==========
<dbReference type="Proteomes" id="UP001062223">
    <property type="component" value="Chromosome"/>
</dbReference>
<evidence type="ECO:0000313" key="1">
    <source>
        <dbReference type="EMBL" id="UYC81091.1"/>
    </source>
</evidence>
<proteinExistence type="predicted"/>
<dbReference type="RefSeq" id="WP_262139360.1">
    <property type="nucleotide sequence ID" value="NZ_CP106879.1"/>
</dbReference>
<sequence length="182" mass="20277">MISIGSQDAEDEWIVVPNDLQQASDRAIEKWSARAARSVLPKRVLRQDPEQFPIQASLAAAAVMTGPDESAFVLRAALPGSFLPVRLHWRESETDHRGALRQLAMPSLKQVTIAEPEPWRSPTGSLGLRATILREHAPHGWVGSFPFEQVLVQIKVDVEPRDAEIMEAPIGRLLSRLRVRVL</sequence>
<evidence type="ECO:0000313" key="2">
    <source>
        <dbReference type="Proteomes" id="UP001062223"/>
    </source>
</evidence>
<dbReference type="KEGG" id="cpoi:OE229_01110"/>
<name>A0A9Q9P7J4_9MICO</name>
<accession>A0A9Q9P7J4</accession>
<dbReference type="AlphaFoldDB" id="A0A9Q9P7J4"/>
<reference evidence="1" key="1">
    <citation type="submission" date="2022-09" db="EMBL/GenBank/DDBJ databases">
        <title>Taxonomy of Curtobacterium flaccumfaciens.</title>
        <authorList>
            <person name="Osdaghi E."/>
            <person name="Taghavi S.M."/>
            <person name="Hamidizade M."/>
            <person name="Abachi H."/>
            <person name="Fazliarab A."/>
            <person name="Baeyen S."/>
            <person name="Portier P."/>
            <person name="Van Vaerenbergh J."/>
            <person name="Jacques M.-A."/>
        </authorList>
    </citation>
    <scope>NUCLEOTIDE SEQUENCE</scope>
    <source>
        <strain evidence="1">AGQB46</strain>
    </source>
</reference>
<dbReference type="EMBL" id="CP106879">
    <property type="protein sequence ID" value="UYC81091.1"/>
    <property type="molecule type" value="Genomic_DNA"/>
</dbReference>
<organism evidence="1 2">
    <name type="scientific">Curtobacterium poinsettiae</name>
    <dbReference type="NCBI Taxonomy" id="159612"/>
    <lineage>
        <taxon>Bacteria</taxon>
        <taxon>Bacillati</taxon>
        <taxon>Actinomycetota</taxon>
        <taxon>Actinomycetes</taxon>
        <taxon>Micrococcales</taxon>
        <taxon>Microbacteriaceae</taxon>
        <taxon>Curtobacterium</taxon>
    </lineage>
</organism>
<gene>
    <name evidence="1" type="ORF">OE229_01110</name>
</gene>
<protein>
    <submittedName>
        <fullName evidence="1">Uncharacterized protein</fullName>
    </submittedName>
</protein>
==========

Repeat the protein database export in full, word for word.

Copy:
<dbReference type="Proteomes" id="UP001062223">
    <property type="component" value="Chromosome"/>
</dbReference>
<evidence type="ECO:0000313" key="1">
    <source>
        <dbReference type="EMBL" id="UYC81091.1"/>
    </source>
</evidence>
<proteinExistence type="predicted"/>
<dbReference type="RefSeq" id="WP_262139360.1">
    <property type="nucleotide sequence ID" value="NZ_CP106879.1"/>
</dbReference>
<sequence length="182" mass="20277">MISIGSQDAEDEWIVVPNDLQQASDRAIEKWSARAARSVLPKRVLRQDPEQFPIQASLAAAAVMTGPDESAFVLRAALPGSFLPVRLHWRESETDHRGALRQLAMPSLKQVTIAEPEPWRSPTGSLGLRATILREHAPHGWVGSFPFEQVLVQIKVDVEPRDAEIMEAPIGRLLSRLRVRVL</sequence>
<evidence type="ECO:0000313" key="2">
    <source>
        <dbReference type="Proteomes" id="UP001062223"/>
    </source>
</evidence>
<dbReference type="KEGG" id="cpoi:OE229_01110"/>
<name>A0A9Q9P7J4_9MICO</name>
<accession>A0A9Q9P7J4</accession>
<dbReference type="AlphaFoldDB" id="A0A9Q9P7J4"/>
<reference evidence="1" key="1">
    <citation type="submission" date="2022-09" db="EMBL/GenBank/DDBJ databases">
        <title>Taxonomy of Curtobacterium flaccumfaciens.</title>
        <authorList>
            <person name="Osdaghi E."/>
            <person name="Taghavi S.M."/>
            <person name="Hamidizade M."/>
            <person name="Abachi H."/>
            <person name="Fazliarab A."/>
            <person name="Baeyen S."/>
            <person name="Portier P."/>
            <person name="Van Vaerenbergh J."/>
            <person name="Jacques M.-A."/>
        </authorList>
    </citation>
    <scope>NUCLEOTIDE SEQUENCE</scope>
    <source>
        <strain evidence="1">AGQB46</strain>
    </source>
</reference>
<dbReference type="EMBL" id="CP106879">
    <property type="protein sequence ID" value="UYC81091.1"/>
    <property type="molecule type" value="Genomic_DNA"/>
</dbReference>
<organism evidence="1 2">
    <name type="scientific">Curtobacterium poinsettiae</name>
    <dbReference type="NCBI Taxonomy" id="159612"/>
    <lineage>
        <taxon>Bacteria</taxon>
        <taxon>Bacillati</taxon>
        <taxon>Actinomycetota</taxon>
        <taxon>Actinomycetes</taxon>
        <taxon>Micrococcales</taxon>
        <taxon>Microbacteriaceae</taxon>
        <taxon>Curtobacterium</taxon>
    </lineage>
</organism>
<gene>
    <name evidence="1" type="ORF">OE229_01110</name>
</gene>
<protein>
    <submittedName>
        <fullName evidence="1">Uncharacterized protein</fullName>
    </submittedName>
</protein>